"My father didn't do what he loved. He labored at a job he detested so that he could send his kids to college. Was he just unenlightened and mistaken to put the well-being of others above his own personal interests? ... You may know the tale of Dr. John Kitchin, a.k.a. Slomo, who quit his medical practice for his true passion -- skating along the boardwalk of San Diego’s Pacific Beach. But is it ethical for the doctor to put away his stethoscope and lace up his skates? Thinkers as profound as Kant have grappled with this question. In the old days, before the death of God, the faithful believed that their talents were gifts from on high, which they were duty-bound to use in service to others. In his treatise on ethics, “The Groundwork for the Metaphysics of Morals,” Kant ponders: Suppose a man “finds in himself a talent which might make him a useful man in many respects. But he finds himself in comfortable circumstances and prefers to indulge in pleasure rather than take pains in enlarging his happy natural capacities.” Should he? Kant huffs, no -- one cannot possibly will that letting one’s talents rust for the sake of pleasure should be a universal law of nature. ... The faith that my likes and dislikes or our sense of meaning alone should decide what I do is part and parcel with the gospel of self-fulfillment. Philosophy has always been right to instruct that we can be as mistaken about our views on happiness as anything else. The same holds for the related notion of self-fulfillment. Suppose that true self-fulfillment comes in the form of developing into 'a mature human being.' This is of course not to claim that we ought to avoid work that we love doing just because we love doing it. That would be absurd. For some, a happy harmony exists or develops in which they find pleasure in using their talents in a responsible, other-oriented way."
This geo-graphic looks at land loss in coastal countries between 1961 and 2014. The Caribbean island nation of St. Kitts and Nevis (southeast of Puerto Rico) lost more than 25% of its territory in this ~50 year period through a combination of natural erosion, rising seas, and hurricanes and other natural disasters. Territorial loss has been calculated using annual World Bank land mass data. www.statista.com/chart/1740/land-area-lost-since-1961/
Want to spend a summer or a school year studying a critical language and living in another country for free?! The NSLI-Y program, funded by the U.S. State Department, provides full scholarships for American high school students who want to study Arabic, Chinese (Mandarin), Hindi, Bahasa Indonesian, Korean, Persian (Tajiki), Russian, or Turkish in countries where those languages are spoken. Applications for Summer 2019 and the 2019-20 school year are due by Oct. 30, and the selection process is competitive. www.nsliforyouth.org/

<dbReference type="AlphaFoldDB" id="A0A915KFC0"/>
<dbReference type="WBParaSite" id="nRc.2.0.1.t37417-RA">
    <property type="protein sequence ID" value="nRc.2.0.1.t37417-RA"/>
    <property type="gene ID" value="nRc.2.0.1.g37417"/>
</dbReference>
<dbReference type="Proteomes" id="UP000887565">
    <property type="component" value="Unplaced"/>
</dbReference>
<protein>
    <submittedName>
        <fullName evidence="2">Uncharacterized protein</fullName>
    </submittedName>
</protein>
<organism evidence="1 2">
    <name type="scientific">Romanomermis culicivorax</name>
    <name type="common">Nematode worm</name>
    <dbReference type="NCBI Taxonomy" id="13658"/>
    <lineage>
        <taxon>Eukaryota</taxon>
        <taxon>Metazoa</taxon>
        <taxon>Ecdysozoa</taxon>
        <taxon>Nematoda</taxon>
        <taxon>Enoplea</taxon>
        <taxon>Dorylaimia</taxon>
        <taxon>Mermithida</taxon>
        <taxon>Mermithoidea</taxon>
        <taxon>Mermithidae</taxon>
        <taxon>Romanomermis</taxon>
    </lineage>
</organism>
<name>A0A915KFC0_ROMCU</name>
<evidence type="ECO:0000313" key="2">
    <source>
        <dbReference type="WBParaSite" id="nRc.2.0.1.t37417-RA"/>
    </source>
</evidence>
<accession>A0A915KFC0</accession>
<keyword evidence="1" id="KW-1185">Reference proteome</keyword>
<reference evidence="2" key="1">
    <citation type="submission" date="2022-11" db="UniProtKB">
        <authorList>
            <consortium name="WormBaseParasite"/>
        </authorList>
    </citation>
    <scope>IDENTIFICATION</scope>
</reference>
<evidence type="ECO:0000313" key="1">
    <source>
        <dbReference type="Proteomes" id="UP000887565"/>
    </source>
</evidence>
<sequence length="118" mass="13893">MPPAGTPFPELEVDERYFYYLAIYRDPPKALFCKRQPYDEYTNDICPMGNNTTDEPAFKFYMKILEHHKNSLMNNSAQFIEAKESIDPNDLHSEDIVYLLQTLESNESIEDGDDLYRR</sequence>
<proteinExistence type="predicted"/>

Prior to 1917, the Russian empire accounted for roughly 1/7 of the earth's land mass. When it collapsed in the wake of the Russian Revolution, many groups and peoples tried to claim a stake for themselves. This map looks at some of those short-lived "states." www.mapmania.org/static/map/original/weird_short-lived_states_of_the_russian_civil_war_69700.png
If you're in the DC area and interested in Middle East issues, the Arab Center is hosting a free conference on "The Arab World Beyond Conflict" on Sept. 20. arabcenterdc.org/events/the-arab-world-beyond-conflict/
This article from Science News examines some of the reasons sea levels are rising faster, or slower, in some places than in others. Temperature, gravity, land use, the presence or absence of Ice Age glaciers, tectonic shifting, even the earth's spin all factor in. www.sciencenews.org/article/why-sea-level-rise-varies-place-place
This map looks at the U.S. by population density. While there may be no real surprises here, it might be an instructive back-to school exercise to see if you (or your kids) can identify the metropolitan areas that show up as red on the map. www.reddit.com/r/MapPorn/comments/9688f9/us_population_per_sq_mile/ or i.redd.it/zzbdivzhhaf11.png
Professor of philosophy Emrys Westacott re-visits the arguments in favor, and against, simple living in The Wisdom of Frugality: Why Less is More - More or Less.
"From Socrates to Thoreau, most philosophers, moralists, and religious leaders have seen frugality as a virtue and have associated simple living with wisdom, integrity, and happiness. But why? And are they right? Is a taste for luxury fundamentally misguided? If one has the means to be a spendthrift, is it foolish or reprehensible to be extravagant? In this book, Emrys Westacott examines why, for more than two millennia, so many philosophers and people with a reputation for wisdom have been advocating frugality and simple living as the key to the good life. He also looks at why most people have ignored them, but argues that, in a world facing environmental crisis, it may finally be time to listen to the advocates of a simpler way of life. The Wisdom of Frugality explores what simplicity means, why it's supposed to make us better and happier, and why, despite its benefits, it has always been such a hard sell. The book looks not only at the arguments in favor of living frugally and simply, but also at the case that can be made for luxury and extravagance."
Prefer a 24-minute podcast to reading a book? Westacott is interviewed by The Conversation: